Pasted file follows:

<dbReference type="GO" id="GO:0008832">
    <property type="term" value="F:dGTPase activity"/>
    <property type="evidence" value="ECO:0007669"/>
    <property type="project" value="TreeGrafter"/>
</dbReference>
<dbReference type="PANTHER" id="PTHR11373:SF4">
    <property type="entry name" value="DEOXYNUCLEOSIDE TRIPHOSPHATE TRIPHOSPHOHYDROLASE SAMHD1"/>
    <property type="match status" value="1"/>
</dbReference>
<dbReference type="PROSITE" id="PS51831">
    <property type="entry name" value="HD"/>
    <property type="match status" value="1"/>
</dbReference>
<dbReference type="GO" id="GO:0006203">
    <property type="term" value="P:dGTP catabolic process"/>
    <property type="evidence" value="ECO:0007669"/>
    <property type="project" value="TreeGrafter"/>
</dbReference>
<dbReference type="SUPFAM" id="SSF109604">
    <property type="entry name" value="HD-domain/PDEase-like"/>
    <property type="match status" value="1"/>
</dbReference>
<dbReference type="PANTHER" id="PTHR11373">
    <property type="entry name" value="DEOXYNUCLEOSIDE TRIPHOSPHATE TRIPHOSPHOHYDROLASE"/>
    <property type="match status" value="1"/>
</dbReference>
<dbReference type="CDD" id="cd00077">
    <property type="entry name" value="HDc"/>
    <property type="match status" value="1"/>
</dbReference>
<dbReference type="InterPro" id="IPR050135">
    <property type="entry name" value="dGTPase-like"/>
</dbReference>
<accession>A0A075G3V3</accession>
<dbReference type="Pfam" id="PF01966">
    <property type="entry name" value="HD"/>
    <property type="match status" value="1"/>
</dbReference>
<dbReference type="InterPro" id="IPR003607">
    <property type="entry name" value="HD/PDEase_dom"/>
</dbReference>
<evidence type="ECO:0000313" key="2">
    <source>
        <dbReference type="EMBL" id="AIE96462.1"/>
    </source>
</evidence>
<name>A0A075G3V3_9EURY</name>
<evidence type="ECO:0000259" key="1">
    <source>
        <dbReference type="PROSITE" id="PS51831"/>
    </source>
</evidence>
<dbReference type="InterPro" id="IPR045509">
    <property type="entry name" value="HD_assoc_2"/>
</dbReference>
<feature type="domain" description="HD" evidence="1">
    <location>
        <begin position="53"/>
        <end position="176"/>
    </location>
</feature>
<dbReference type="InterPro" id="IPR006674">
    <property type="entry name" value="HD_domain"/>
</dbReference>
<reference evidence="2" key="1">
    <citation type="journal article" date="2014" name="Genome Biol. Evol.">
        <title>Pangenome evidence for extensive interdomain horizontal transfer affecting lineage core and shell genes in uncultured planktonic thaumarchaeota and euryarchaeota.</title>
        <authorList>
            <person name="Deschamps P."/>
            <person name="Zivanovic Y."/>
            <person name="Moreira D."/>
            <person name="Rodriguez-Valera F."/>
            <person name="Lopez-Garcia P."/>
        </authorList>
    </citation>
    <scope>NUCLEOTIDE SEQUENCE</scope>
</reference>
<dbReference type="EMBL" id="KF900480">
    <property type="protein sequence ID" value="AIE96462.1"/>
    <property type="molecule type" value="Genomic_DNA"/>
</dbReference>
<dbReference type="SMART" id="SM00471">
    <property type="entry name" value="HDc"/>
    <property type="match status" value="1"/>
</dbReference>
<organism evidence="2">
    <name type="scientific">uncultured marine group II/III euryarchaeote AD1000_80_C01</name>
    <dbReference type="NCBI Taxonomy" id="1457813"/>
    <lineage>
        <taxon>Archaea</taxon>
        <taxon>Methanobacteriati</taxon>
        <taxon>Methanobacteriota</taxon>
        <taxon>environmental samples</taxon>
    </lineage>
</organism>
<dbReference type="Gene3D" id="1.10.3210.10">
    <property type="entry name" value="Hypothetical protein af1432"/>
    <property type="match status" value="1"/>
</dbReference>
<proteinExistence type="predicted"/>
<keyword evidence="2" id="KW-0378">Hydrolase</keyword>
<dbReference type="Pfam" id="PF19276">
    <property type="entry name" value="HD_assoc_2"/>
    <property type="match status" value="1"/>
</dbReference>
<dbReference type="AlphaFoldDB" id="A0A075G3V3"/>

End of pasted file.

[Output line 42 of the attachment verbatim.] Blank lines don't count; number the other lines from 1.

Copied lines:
<evidence type="ECO:0000313" key="2">